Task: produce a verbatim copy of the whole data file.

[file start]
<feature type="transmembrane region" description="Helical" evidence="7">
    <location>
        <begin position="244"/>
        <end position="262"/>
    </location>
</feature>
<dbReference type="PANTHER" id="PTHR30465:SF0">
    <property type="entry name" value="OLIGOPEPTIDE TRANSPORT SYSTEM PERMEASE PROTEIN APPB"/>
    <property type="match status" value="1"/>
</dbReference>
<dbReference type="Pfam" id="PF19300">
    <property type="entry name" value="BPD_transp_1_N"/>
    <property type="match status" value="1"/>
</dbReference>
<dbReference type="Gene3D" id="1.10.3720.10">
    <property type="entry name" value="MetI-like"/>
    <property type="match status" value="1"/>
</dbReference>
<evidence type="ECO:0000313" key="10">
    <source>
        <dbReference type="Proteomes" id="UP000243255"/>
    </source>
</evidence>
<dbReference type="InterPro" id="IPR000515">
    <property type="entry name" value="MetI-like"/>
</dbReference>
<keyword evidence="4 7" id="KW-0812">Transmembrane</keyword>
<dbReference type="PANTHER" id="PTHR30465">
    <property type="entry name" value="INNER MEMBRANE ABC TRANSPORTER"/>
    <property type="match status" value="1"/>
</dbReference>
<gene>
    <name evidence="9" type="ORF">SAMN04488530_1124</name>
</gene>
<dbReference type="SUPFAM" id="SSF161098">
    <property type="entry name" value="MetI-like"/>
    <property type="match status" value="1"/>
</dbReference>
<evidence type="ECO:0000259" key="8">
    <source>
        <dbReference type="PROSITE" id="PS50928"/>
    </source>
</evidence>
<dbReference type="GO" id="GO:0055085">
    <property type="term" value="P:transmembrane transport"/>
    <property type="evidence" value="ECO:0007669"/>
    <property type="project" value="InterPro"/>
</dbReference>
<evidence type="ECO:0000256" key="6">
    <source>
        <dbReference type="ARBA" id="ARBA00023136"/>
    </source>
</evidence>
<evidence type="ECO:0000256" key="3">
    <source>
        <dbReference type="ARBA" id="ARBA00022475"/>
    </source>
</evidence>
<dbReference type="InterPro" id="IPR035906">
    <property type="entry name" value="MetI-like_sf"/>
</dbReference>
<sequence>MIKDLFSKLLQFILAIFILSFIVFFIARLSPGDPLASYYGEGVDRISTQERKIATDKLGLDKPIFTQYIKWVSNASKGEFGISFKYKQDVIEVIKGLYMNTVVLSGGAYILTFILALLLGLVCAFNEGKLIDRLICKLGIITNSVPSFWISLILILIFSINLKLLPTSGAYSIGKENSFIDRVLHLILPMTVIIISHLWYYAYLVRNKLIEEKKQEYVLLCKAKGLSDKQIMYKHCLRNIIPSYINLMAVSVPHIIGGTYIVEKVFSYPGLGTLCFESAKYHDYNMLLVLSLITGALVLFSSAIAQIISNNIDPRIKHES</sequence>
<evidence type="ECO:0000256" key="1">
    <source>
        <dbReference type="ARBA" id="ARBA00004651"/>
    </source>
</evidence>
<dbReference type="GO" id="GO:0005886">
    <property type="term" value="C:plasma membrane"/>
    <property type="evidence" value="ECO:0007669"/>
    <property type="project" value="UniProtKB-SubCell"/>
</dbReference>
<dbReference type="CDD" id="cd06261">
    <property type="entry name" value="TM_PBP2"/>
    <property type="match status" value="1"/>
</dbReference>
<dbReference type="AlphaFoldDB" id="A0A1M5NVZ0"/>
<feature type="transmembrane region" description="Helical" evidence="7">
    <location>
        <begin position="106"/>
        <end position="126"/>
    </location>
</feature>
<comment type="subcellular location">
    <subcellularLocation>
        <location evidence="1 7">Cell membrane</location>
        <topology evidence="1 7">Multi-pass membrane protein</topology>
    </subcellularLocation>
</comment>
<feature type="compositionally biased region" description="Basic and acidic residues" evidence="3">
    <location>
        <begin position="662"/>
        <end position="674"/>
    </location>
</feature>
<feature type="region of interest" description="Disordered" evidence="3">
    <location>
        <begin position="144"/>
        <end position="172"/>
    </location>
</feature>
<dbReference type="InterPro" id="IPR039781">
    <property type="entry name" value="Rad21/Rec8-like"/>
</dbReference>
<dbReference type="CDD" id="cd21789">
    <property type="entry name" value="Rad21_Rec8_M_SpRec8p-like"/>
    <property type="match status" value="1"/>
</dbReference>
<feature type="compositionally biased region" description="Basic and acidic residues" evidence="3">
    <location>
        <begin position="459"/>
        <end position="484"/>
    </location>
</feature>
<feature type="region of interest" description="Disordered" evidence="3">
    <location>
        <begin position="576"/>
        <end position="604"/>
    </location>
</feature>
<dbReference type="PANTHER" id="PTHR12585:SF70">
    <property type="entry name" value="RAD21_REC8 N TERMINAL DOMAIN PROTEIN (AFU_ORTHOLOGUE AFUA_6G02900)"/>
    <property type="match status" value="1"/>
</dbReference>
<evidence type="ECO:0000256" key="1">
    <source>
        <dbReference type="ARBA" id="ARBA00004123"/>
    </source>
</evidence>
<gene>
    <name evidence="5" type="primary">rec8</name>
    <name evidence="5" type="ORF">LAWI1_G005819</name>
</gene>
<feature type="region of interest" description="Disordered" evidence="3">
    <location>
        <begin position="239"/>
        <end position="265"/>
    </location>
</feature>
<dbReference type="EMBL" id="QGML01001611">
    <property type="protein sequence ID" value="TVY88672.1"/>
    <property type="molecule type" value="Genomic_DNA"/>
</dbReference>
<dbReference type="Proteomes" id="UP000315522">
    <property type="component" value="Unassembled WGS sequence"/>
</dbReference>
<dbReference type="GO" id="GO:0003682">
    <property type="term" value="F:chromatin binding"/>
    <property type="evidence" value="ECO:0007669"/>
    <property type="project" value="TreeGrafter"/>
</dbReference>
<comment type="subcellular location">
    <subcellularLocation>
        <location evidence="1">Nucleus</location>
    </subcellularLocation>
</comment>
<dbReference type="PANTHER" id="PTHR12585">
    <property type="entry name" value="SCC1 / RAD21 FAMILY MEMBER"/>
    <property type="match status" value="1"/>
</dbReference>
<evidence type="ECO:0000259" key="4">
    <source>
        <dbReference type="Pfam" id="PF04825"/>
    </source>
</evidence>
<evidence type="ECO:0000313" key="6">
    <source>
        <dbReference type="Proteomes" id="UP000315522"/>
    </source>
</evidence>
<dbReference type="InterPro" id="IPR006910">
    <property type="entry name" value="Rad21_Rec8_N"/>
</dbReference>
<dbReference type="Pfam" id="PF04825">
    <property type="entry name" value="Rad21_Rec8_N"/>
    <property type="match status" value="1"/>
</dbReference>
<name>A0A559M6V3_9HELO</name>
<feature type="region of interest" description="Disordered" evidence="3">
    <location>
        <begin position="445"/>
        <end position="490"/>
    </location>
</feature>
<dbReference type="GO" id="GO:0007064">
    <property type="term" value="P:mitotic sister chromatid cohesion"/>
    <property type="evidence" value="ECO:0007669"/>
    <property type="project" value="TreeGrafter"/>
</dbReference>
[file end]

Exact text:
<feature type="transmembrane region" description="Helical" evidence="7">
    <location>
        <begin position="244"/>
        <end position="262"/>
    </location>
</feature>
<dbReference type="PANTHER" id="PTHR30465:SF0">
    <property type="entry name" value="OLIGOPEPTIDE TRANSPORT SYSTEM PERMEASE PROTEIN APPB"/>
    <property type="match status" value="1"/>
</dbReference>
<dbReference type="Pfam" id="PF19300">
    <property type="entry name" value="BPD_transp_1_N"/>
    <property type="match status" value="1"/>
</dbReference>
<dbReference type="Gene3D" id="1.10.3720.10">
    <property type="entry name" value="MetI-like"/>
    <property type="match status" value="1"/>
</dbReference>
<evidence type="ECO:0000313" key="10">
    <source>
        <dbReference type="Proteomes" id="UP000243255"/>
    </source>
</evidence>
<dbReference type="InterPro" id="IPR000515">
    <property type="entry name" value="MetI-like"/>
</dbReference>
<keyword evidence="4 7" id="KW-0812">Transmembrane</keyword>
<dbReference type="PANTHER" id="PTHR30465">
    <property type="entry name" value="INNER MEMBRANE ABC TRANSPORTER"/>
    <property type="match status" value="1"/>
</dbReference>
<gene>
    <name evidence="9" type="ORF">SAMN04488530_1124</name>
</gene>
<dbReference type="SUPFAM" id="SSF161098">
    <property type="entry name" value="MetI-like"/>
    <property type="match status" value="1"/>
</dbReference>
<evidence type="ECO:0000259" key="8">
    <source>
        <dbReference type="PROSITE" id="PS50928"/>
    </source>
</evidence>
<dbReference type="GO" id="GO:0055085">
    <property type="term" value="P:transmembrane transport"/>
    <property type="evidence" value="ECO:0007669"/>
    <property type="project" value="InterPro"/>
</dbReference>
<evidence type="ECO:0000256" key="6">
    <source>
        <dbReference type="ARBA" id="ARBA00023136"/>
    </source>
</evidence>
<evidence type="ECO:0000256" key="3">
    <source>
        <dbReference type="ARBA" id="ARBA00022475"/>
    </source>
</evidence>
<dbReference type="InterPro" id="IPR035906">
    <property type="entry name" value="MetI-like_sf"/>
</dbReference>
<sequence>MIKDLFSKLLQFILAIFILSFIVFFIARLSPGDPLASYYGEGVDRISTQERKIATDKLGLDKPIFTQYIKWVSNASKGEFGISFKYKQDVIEVIKGLYMNTVVLSGGAYILTFILALLLGLVCAFNEGKLIDRLICKLGIITNSVPSFWISLILILIFSINLKLLPTSGAYSIGKENSFIDRVLHLILPMTVIIISHLWYYAYLVRNKLIEEKKQEYVLLCKAKGLSDKQIMYKHCLRNIIPSYINLMAVSVPHIIGGTYIVEKVFSYPGLGTLCFESAKYHDYNMLLVLSLITGALVLFSSAIAQIISNNIDPRIKHES</sequence>
<evidence type="ECO:0000256" key="1">
    <source>
        <dbReference type="ARBA" id="ARBA00004651"/>
    </source>
</evidence>
<dbReference type="GO" id="GO:0005886">
    <property type="term" value="C:plasma membrane"/>
    <property type="evidence" value="ECO:0007669"/>
    <property type="project" value="UniProtKB-SubCell"/>
</dbReference>
<dbReference type="CDD" id="cd06261">
    <property type="entry name" value="TM_PBP2"/>
    <property type="match status" value="1"/>
</dbReference>
<dbReference type="AlphaFoldDB" id="A0A1M5NVZ0"/>
<feature type="transmembrane region" description="Helical" evidence="7">
    <location>
        <begin position="106"/>
        <end position="126"/>
    </location>
</feature>
<comment type="subcellular location">
    <subcellularLocation>
        <location evidence="1 7">Cell membrane</location>
        <topology evidence="1 7">Multi-pass membrane protein</topology>
    </subcellularLocation>
</comment>
<feature type="compositionally biased region" description="Basic and acidic residues" evidence="3">
    <location>
        <begin position="662"/>
        <end position="674"/>
    </location>
</feature>
<feature type="region of interest" description="Disordered" evidence="3">
    <location>
        <begin position="144"/>
        <end position="172"/>
    </location>
</feature>
<dbReference type="InterPro" id="IPR039781">
    <property type="entry name" value="Rad21/Rec8-like"/>
</dbReference>
<dbReference type="CDD" id="cd21789">
    <property type="entry name" value="Rad21_Rec8_M_SpRec8p-like"/>
    <property type="match status" value="1"/>
</dbReference>
<feature type="compositionally biased region" description="Basic and acidic residues" evidence="3">
    <location>
        <begin position="459"/>
        <end position="484"/>
    </location>
</feature>
<feature type="region of interest" description="Disordered" evidence="3">
    <location>
        <begin position="576"/>
        <end position="604"/>
    </location>
</feature>
<dbReference type="PANTHER" id="PTHR12585:SF70">
    <property type="entry name" value="RAD21_REC8 N TERMINAL DOMAIN PROTEIN (AFU_ORTHOLOGUE AFUA_6G02900)"/>
    <property type="match status" value="1"/>
</dbReference>
<evidence type="ECO:0000256" key="1">
    <source>
        <dbReference type="ARBA" id="ARBA00004123"/>
    </source>
</evidence>
<gene>
    <name evidence="5" type="primary">rec8</name>
    <name evidence="5" type="ORF">LAWI1_G005819</name>
</gene>
<feature type="region of interest" description="Disordered" evidence="3">
    <location>
        <begin position="239"/>
        <end position="265"/>
    </location>
</feature>
<dbReference type="EMBL" id="QGML01001611">
    <property type="protein sequence ID" value="TVY88672.1"/>
    <property type="molecule type" value="Genomic_DNA"/>
</dbReference>
<dbReference type="Proteomes" id="UP000315522">
    <property type="component" value="Unassembled WGS sequence"/>
</dbReference>
<dbReference type="GO" id="GO:0003682">
    <property type="term" value="F:chromatin binding"/>
    <property type="evidence" value="ECO:0007669"/>
    <property type="project" value="TreeGrafter"/>
</dbReference>
<comment type="subcellular location">
    <subcellularLocation>
        <location evidence="1">Nucleus</location>
    </subcellularLocation>
</comment>
<dbReference type="PANTHER" id="PTHR12585">
    <property type="entry name" value="SCC1 / RAD21 FAMILY MEMBER"/>
    <property type="match status" value="1"/>
</dbReference>
<evidence type="ECO:0000259" key="4">
    <source>
        <dbReference type="Pfam" id="PF04825"/>
    </source>
</evidence>
<evidence type="ECO:0000313" key="6">
    <source>
        <dbReference type="Proteomes" id="UP000315522"/>
    </source>
</evidence>
<dbReference type="InterPro" id="IPR006910">
    <property type="entry name" value="Rad21_Rec8_N"/>
</dbReference>
<dbReference type="Pfam" id="PF04825">
    <property type="entry name" value="Rad21_Rec8_N"/>
    <property type="match status" value="1"/>
</dbReference>
<name>A0A559M6V3_9HELO</name>
<feature type="region of interest" description="Disordered" evidence="3">
    <location>
        <begin position="445"/>
        <end position="490"/>
    </location>
</feature>
<dbReference type="GO" id="GO:0007064">
    <property type="term" value="P:mitotic sister chromatid cohesion"/>
    <property type="evidence" value="ECO:0007669"/>
    <property type="project" value="TreeGrafter"/>
</dbReference>